The life of Muhammad Ali opened a national discussion as to whether any athlete now would sacrifice for principle. Michael Bennett and Seahawks assistant coach Kris Rixhard think that is unlikely.
RENTON — Among the many contemplations about the significance of the life of Muhammad Ali was a recurring question of whether any contemporary athlete can come close to his political and social impact. So I asked the one guy in the Seattle sports marketplace who has the wit, independence and perspective beyond sports to even be on the outskirts of consideration: Seahawks DE Michael Bennett.
No surprise that he was honest, blunt and right.
“I don’t think there’s any athlete like him right now because every athlete is all about marketing and getting money,” he said after a mini-camp practice this week. “He was a different kind of athlete. He stood for what he stood for every day. His integrity never got pulled because of money. I think now athletes get pulled. Their integrity’s never the same.”
To review, Ali, at the height of his skills and profile, refused induction to the Army in 1967 to serve in Vietnam, claiming conscientious-objector status because of his Islamic faith. He appealed his jail sentence, but was banned from boxing. The legal process took 3½ years before the U.S. Supreme Court voted 8-0 to reverse the conviction.
In the time of his professional purgatory, the national mood, which began with much contempt for Ali’s principled stance, turned, with many people coming to awareness that the war was a cataclysmic failure of U.S. policy, judgment and values.
Ali, who at the beginning of his conversion to the Nation of Islam was a believer in the kind of segregation espoused by Malcolm X, changed as well, adopting the values of integration and equality of justice and opportunity advocated by Martin Luther King.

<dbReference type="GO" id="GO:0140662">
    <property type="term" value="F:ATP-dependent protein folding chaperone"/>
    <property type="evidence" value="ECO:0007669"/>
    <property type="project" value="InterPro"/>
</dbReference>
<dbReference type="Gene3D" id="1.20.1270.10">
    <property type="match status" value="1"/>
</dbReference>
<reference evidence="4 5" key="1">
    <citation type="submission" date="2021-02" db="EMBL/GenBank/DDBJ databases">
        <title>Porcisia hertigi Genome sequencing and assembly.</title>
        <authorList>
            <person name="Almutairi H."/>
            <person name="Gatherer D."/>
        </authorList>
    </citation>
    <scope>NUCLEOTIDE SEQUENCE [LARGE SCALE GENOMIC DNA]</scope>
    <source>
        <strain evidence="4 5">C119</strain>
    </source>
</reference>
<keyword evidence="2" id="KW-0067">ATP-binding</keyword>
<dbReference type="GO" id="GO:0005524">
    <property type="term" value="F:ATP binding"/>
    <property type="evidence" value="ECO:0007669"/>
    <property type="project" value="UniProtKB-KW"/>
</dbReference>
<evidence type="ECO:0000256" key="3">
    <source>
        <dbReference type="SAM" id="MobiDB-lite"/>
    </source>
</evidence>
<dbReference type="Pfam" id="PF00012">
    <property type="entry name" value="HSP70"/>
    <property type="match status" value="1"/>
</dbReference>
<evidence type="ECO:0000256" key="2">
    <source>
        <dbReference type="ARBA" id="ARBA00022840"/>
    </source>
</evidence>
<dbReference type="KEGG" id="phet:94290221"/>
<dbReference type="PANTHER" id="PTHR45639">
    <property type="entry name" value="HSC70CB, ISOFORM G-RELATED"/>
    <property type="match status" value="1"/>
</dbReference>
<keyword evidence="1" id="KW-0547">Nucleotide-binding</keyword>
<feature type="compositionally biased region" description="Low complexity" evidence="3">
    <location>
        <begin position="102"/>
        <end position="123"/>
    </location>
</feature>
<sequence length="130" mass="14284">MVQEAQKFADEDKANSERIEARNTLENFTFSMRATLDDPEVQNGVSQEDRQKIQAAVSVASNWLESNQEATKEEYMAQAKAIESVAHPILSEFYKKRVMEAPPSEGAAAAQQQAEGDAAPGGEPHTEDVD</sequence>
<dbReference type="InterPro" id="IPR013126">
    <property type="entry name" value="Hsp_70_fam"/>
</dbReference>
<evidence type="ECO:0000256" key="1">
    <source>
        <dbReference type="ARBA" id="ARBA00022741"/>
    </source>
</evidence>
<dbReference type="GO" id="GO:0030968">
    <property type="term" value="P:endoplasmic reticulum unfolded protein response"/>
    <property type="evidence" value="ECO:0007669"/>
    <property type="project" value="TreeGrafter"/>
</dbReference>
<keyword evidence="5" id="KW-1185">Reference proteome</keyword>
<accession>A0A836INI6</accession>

The cultural tumult of the 1960s is unlikely to be understood well by anyone who did not live the times. But Ali managed to transcend time, race and generations because his principled stand was an epochal moment in the history of black people in America, not to mention for many others who also felt disenfranchised.
The point was not lost on another Seahawk figure with a wider view, defensive coordinator Kris Richard.
“We’ll never have a grasp of an era that we did not live in,” he said after practice Thursday. “All we have are the stories of his impact at a time when black people did not have a voice.
“We didn’t have a name, a voice, an identity. His was an identity of strength, excellence and the absence of fear. He was brash, but what we don’t give him enough credit for is his big heart.
“One of his quotes that comes to mind for me is: ‘Not you. Not me. We.’ As much as those times were about separation, he stood for togetherness.”
In death, Ali probably has been elevated to a kind of secular sainthood that obscures his human shortcomings and missteps. But there is no arguing his aspiration to living a principled public life, which in contemporary times would include such things as spurning commercial endorsements that are in conflict with personal values.
“You see great athletes (advocating) eating at McDonalds,” Bennett said. “Everybody knows they don’t eat at McDonalds, or drink Coca-Cola. They give a bad influence to kids.
“Muhammad Ali was just different. He just stood up for the right things and he did it for the right reasons.”
Asked whether an athlete today could emulate Ali’s willingness to sacrifice, Bennett was skeptical.
“I think an athlete now could, but none of them want to,” he said. “There’s too much pressure (for conformity). All anyone cares about is what’s on their Twitter or Instagram. Guys think too much about what people think.
“Muhammad Ali definitely was a guy who didn’t care about what people think.”
Richard agreed that another Ali-style outlier was possible but unlikely, partly because the world is so different now with nearly everyone having access to a publishing platform that has the capacity to reach a global audience quickly. When Ali was influential, national media largely was confined to three TV networks and a few big newspapers and radio stations.
Ali used his quick wit and bodacious personality to break though on all the conventional outlets of the day.
“He was the first of his kind in an era when athletes did not have that voice,” Richard said. “He put himself on his own pedestal, because the opportunity presented itself. It won’t have the same impact today.
“Today, the opportunity doesn’t present itself, because anybody can make a statement on Twitter and Facebook. Everybody is a journalist, everybody has a voice.”
It’s a fair point that world has changed in many ways since Ali’s heyday. When everyone has a voice, it becomes harder to hear.
But it would be a shame if Bennett is right, that the courage of one’s convictions is so readily purchased.